Contractors: Reduce Financial Construction Risks

Shivendra & Co

By Shivendra Kumar, Principal Consultant, Shivendra and Co

Though Australia’s infrastructure boom might keep workers busy, by expecting civil contractors to operate on wafer-thin margins and shoulder the majority of contract risks, the current project pipeline may ultimately damage the industry’s durability. On my podcast, The Competitive Contractor, I spoke with David Castledine, CEO of Civil Contractors Federation New South Wales (CCF NSW), about economic stability for small to medium businesses, shifting the culture within construction, and the importance of small project contracts.

Federal and state governments are investing record levels in critical infrastructure. Yet, small to medium businesses and contractors are struggling to deliver projects within anticipated timeframes, as they’re faced with economic instability, decreased revenues, contract risks and more.

David joined me to discuss how small and medium-sized contractors can take advantage of these project opportunities, rather than crumble beneath the weight of investment expectations.

“If industry reform doesn’t occur, we’ll see a fundamental structural shift in how the markets are arranged with massive tier one contractors and labour-hire companies. Tier two contractors, that traditionally form the backbone and workforce of the industry, may be lost,” David said.

David assumed the role of CEO of CCF New South Wales in 2011. Since then, he has instigated and overseen a significant restructure of the organisation, with notable increases in member services and advocacy representation. Across his career, David has worked as a business consultant serving government and private industry clients across Australia, along with over a dozen industry employer associations.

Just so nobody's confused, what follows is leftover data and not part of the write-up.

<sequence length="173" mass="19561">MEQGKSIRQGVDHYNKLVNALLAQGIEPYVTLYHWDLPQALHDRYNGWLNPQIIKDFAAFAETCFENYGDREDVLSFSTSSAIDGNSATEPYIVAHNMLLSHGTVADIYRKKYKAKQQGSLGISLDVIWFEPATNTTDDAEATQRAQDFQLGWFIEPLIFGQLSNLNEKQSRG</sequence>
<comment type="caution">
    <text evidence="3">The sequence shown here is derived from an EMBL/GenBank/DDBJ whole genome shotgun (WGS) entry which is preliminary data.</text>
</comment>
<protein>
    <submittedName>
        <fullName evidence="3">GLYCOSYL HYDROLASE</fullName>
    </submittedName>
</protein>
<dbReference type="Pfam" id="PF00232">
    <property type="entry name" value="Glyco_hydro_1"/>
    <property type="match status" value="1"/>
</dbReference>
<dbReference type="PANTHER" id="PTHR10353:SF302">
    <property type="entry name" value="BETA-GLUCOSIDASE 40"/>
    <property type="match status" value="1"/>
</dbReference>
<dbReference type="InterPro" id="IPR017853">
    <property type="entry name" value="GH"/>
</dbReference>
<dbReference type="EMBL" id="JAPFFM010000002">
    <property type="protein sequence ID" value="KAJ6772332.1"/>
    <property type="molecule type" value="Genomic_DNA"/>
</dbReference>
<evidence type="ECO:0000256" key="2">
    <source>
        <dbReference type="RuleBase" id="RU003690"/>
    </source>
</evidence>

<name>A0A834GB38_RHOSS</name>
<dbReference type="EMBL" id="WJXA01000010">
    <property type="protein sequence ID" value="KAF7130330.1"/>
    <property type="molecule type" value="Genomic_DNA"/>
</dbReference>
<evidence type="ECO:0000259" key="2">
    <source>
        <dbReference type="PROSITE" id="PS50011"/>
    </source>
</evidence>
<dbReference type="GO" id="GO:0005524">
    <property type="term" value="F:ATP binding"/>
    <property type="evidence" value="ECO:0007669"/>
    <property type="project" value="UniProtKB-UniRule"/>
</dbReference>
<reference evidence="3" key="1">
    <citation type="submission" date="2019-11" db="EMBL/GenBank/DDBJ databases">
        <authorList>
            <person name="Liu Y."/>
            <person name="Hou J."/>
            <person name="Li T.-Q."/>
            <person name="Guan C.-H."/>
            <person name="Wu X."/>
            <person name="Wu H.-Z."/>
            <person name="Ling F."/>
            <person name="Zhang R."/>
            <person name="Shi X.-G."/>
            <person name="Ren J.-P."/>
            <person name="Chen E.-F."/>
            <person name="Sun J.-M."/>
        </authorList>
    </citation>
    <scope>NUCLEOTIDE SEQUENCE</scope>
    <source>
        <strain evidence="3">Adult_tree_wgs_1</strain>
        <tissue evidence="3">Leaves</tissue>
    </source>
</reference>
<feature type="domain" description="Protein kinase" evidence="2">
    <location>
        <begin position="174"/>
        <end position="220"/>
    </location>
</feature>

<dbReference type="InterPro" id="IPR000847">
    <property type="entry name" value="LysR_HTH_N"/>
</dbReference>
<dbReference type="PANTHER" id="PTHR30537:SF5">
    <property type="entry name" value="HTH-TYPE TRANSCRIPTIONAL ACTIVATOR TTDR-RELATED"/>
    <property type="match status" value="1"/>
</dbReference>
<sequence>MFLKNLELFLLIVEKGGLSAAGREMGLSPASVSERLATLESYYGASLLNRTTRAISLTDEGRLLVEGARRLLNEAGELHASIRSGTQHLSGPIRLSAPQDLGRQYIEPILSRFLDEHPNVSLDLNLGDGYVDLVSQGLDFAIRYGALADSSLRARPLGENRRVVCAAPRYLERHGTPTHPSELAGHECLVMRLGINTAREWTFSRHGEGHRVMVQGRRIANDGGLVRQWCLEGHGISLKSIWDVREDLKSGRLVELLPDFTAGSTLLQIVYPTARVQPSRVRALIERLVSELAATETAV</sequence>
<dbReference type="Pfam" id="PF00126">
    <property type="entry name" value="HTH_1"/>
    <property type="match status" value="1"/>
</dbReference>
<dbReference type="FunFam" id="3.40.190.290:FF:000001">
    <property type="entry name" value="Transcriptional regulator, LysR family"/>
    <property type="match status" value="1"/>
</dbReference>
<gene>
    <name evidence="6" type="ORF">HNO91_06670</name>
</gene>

The importance of small future projects

David said that although the infrastructure boom improves industry finances, contractors are facing critical economic instability and risks.

“In late 2021, CCF New South Wales undertook a survey of members to which 35 per cent responded. It found that 30 per cent of respondents – contractors – lost money. 25 per cent of that group made less than five per cent in profit. We’re seeing wafer-thin margins,” David said.

“In that 2021 survey, 40 per cent of our respondents had a decrease in revenue compared to 2018 and 16 per cent of them had cuts in revenue growth. That’s not a picture that’s synonymous with an infrastructure boom.”

The pain that contractors are feeling is real, and these numbers prove it. So, how do we improve these statistics?